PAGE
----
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Independence (probability theory)

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Independence (probability theory)

In probability theory, to say that two events are independent (alternatively called statistically independent or stochastically independent )[1] means that the occurrence of one does not affect the probability of the other. Similarly, two random variables are independent if the realization of one does not affect the probability distribution of the other.

The concept of independence extends to dealing with collections of more than two events or random variables.

Contents

  • Definition 1
    • For events 1.1
      • Two events 1.1.1
      • More than two events 1.1.2
    • For random variables 1.2
      • Two random variables 1.2.1
      • More than two random variables 1.2.2
      • Conditional independence 1.2.3
    • Independent σ-algebras 1.3
  • Properties 2
    • Self-dependence 2.1
    • Expectation and covariance 2.2
    • Characteristic function 2.3
  • Examples 3
    • Rolling a die 3.1
    • Drawing cards 3.2
    • Pairwise and mutual independence 3.3
  • See also 4
  • References 5

Definition

For events

Two events

Two events A and B are independent if and only if their joint probability equals the product of their probabilities:

\mathrm{P}(A \cap B) = \mathrm{P}(A)\mathrm{P}(B).

Why this defines independence is made clear by rewriting with conditional probabilities:

\mathrm{P}(A \cap B) = \mathrm{P}(A)\mathrm{P}(B) \Leftrightarrow \mathrm{P}(A) = \frac{\mathrm{P}(A) \mathrm{P}(B)}{\mathrm{P}(B)} = \frac{\mathrm{P}(A \cap B)}{\mathrm{P}(B)} = \mathrm{P}(A\mid B)

and similarly

\mathrm{P}(A \cap B) = \mathrm{P}(A)\mathrm{P}(B) \Leftrightarrow \mathrm{P}(B) = \mathrm{P}(B\mid A).

Thus, the occurrence of B does not affect the probability of A, and vice versa. Although the derived expressions may seem more intuitive, they are not the preferred definition, as the conditional probabilities may be undefined if P(A) or P(B) are 0. Furthermore, the preferred definition makes clear by symmetry that when A is independent of B, B is also independent of A.

More than two events

A finite set of events {Ai} is pairwise independent iff every pair of events is independent.[2] That is, if and only if for all distinct pairs of indices m, n

\mathrm{P}(A_m \cap A_n) = \mathrm{P}(A_m)\mathrm{P}(A_n).

A finite set of events is mutually independent if and only if every event is independent of any intersection of the other events.[2] That is, iff for every subset {An}

\mathrm{P}\left(\bigcap_{i=1}^n A_i\right)=\prod_{i=1}^n \mathrm{P}(A_i).

This is called the multiplication rule for independent events.

For more than two events, a mutually independent set of events is (by definition) pairwise independent, but the converse is not necessarily true.

For random variables

Two random variables

Two random variables X and Y are independent iff the elements of the π-system generated by them are independent; that is to say, for every a and b, the events {Xa} and {Yb} are independent events (as defined above). That is, X and Y with cumulative distribution functions F_X(x) and F_Y(y), and probability densities f_X(x) and f_Y(y), are independent if and only if (iff) the combined random variable (X, Y) has a joint cumulative distribution function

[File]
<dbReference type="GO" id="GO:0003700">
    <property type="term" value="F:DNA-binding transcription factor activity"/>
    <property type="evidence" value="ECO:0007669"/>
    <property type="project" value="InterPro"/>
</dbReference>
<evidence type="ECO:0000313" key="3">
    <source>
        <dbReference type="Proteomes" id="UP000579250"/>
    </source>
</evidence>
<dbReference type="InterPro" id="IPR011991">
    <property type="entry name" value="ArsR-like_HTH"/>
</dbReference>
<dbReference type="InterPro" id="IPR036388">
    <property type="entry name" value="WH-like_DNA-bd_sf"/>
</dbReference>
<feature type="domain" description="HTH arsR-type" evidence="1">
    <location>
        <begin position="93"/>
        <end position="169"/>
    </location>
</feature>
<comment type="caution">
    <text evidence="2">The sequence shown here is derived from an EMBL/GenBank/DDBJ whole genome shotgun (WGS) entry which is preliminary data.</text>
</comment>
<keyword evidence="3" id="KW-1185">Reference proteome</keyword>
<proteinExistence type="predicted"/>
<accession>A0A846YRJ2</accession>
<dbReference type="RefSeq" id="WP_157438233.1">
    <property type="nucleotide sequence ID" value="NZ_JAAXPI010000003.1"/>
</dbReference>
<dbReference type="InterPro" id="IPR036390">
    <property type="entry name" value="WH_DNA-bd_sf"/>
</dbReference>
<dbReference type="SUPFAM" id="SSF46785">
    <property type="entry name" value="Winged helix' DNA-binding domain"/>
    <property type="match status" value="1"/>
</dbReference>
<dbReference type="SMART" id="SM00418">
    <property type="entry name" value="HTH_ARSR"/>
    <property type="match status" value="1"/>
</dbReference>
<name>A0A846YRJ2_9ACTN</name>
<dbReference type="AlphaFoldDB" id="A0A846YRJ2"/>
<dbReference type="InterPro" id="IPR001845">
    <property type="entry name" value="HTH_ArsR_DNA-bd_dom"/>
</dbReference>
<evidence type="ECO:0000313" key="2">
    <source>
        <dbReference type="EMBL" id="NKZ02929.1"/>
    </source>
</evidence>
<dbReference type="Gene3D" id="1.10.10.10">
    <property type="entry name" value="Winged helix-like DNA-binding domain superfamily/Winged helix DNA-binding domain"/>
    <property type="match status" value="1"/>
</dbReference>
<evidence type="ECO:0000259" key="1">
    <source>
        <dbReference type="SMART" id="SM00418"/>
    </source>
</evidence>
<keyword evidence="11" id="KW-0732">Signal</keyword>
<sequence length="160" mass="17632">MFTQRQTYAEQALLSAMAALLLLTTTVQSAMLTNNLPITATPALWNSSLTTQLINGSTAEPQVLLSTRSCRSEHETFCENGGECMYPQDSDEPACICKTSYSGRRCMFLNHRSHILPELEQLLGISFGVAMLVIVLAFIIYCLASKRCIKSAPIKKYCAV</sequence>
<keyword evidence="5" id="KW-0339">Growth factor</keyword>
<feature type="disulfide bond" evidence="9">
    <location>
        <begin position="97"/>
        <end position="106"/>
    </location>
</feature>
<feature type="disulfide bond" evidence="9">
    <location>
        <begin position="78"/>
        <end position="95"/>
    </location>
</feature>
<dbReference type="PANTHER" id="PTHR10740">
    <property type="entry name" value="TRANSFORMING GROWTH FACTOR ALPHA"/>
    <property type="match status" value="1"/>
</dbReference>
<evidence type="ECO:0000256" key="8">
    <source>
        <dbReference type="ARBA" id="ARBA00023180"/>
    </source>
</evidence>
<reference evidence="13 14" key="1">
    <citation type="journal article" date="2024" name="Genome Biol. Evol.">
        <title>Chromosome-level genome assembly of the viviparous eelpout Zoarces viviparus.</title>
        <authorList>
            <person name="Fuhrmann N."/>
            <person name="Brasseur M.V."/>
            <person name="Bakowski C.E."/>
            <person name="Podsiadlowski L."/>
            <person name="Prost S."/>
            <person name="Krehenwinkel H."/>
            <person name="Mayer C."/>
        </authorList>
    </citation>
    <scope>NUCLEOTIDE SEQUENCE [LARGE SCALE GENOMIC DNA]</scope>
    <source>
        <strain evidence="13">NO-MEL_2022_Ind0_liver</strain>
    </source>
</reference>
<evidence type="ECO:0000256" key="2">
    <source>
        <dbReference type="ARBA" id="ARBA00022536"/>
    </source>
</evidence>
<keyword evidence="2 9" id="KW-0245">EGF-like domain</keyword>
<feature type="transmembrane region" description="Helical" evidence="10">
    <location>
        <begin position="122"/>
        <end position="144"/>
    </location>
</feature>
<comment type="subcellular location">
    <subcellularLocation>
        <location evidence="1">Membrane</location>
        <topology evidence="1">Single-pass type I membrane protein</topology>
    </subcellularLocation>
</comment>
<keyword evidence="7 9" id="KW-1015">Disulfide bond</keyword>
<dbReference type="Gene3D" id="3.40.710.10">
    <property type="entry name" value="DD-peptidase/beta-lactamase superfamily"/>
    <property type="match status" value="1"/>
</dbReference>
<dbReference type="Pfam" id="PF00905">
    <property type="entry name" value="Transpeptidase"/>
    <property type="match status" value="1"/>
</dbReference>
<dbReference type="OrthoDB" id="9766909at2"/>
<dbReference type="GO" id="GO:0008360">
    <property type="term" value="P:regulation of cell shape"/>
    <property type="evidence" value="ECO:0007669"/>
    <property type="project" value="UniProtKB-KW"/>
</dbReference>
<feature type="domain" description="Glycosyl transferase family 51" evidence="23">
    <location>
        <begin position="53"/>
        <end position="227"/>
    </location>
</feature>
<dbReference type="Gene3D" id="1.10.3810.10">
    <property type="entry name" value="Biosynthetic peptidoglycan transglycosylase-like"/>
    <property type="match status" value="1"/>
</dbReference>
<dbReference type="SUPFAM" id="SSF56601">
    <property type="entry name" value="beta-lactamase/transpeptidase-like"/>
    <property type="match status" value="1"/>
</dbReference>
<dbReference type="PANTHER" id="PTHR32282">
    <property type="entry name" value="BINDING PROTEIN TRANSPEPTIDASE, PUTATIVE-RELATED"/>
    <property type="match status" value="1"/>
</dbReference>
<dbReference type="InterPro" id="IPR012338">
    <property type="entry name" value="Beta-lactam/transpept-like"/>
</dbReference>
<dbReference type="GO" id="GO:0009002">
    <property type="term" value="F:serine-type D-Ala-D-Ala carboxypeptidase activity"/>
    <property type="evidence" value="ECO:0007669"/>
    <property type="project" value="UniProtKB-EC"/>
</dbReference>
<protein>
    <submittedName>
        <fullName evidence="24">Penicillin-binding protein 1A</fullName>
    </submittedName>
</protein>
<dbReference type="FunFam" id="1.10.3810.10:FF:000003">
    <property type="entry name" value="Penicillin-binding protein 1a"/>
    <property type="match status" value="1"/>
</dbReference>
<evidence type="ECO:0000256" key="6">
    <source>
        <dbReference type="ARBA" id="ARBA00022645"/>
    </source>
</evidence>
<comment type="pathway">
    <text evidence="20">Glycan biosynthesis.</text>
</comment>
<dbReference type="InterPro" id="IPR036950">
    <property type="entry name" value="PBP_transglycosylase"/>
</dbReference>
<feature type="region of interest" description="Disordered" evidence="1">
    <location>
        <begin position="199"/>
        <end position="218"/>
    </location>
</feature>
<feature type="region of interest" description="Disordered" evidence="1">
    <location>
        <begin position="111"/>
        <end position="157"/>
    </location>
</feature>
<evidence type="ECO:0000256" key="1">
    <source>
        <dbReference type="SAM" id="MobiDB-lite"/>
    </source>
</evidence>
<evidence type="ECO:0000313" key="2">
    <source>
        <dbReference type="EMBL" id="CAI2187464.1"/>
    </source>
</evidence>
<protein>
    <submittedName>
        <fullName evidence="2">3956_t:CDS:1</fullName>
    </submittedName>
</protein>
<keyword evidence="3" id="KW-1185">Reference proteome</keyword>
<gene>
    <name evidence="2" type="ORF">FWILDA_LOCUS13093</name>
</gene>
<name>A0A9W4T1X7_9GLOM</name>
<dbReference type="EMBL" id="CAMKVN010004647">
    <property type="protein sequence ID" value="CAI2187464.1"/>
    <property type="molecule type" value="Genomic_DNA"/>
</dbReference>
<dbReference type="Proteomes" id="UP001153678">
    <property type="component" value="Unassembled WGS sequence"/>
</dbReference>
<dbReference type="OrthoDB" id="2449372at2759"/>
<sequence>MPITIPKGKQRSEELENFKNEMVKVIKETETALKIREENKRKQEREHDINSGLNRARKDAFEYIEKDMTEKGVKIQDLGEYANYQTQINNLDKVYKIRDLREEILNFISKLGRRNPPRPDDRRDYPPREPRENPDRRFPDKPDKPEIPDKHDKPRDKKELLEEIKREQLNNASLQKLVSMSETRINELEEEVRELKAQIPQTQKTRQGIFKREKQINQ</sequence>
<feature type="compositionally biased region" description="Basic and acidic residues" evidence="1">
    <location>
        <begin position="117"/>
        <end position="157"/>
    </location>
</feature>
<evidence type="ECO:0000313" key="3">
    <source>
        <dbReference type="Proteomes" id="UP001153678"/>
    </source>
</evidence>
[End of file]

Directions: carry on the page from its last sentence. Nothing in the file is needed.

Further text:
F_{X,Y}(x,y) = F_X(x) F_Y(y),

or equivalently, a joint density

f_{X,Y}(x,y) = f_X(x) f_Y(y).

More than two random variables

A set of random variables is pairwise independent iff every pair of random variables is independent.

A set of random variables is mutually independent iff for any finite subset X_1, \ldots, X_n and any finite sequence of numbers a_1, \ldots, a_n, the events \{X_1 \le a_1\}, \ldots, \{X_n \le a_n\} are mutually independent events (as defined above).

The measure-theoretically inclined may prefer to substitute events {XA} for events {Xa} in the above definition, where A is any Borel set. That definition is exactly equivalent to the one above when the values of the random variables are real numbers. It has the advantage of working also for complex-valued random variables or for random variables taking values in any measurable space (which includes topological spaces endowed by appropriate σ-algebras).

Conditional independence

Intuitively, two random variables X and Y are conditionally independent given Z if, once Z is known, the value of Y does not add any additional information about X. For instance, two measurements X and Y of the same underlying quantity Z are not independent, but they are conditionally independent given Z (unless the errors in the two measurements are somehow connected).

The formal definition of conditional independence is based on the idea of conditional distributions. If X, Y, and Z are discrete random variables, then we define X and Y to be conditionally independent given Z if

\mathrm{P}(X \le x, Y \le y\;|\;Z = z) = \mathrm{P}(X \le x\;|\;Z = z) \cdot \mathrm{P}(Y \le y\;|\;Z = z)

for all x, y and z such that P(Z = z) > 0. On the other hand, if the random variables are continuous and have a joint probability density function p, then X and Y are conditionally independent given Z if

p_{XY|Z}(x, y | z) = p_{X|Z}(x | z) \cdot p_{Y|Z}(y | z)

for all real numbers x, y and z such that pZ(z) > 0.

If X and Y are conditionally independent given Z, then

\mathrm{P}(X = x | Y = y , Z = z) = \mathrm{P}(X = x | Z = z)

for any x, y and z with P(Z = z) > 0. That is, the conditional distribution for X given Y and Z is the same as that given Z alone. A similar equation holds for the conditional probability density functions in the continuous case.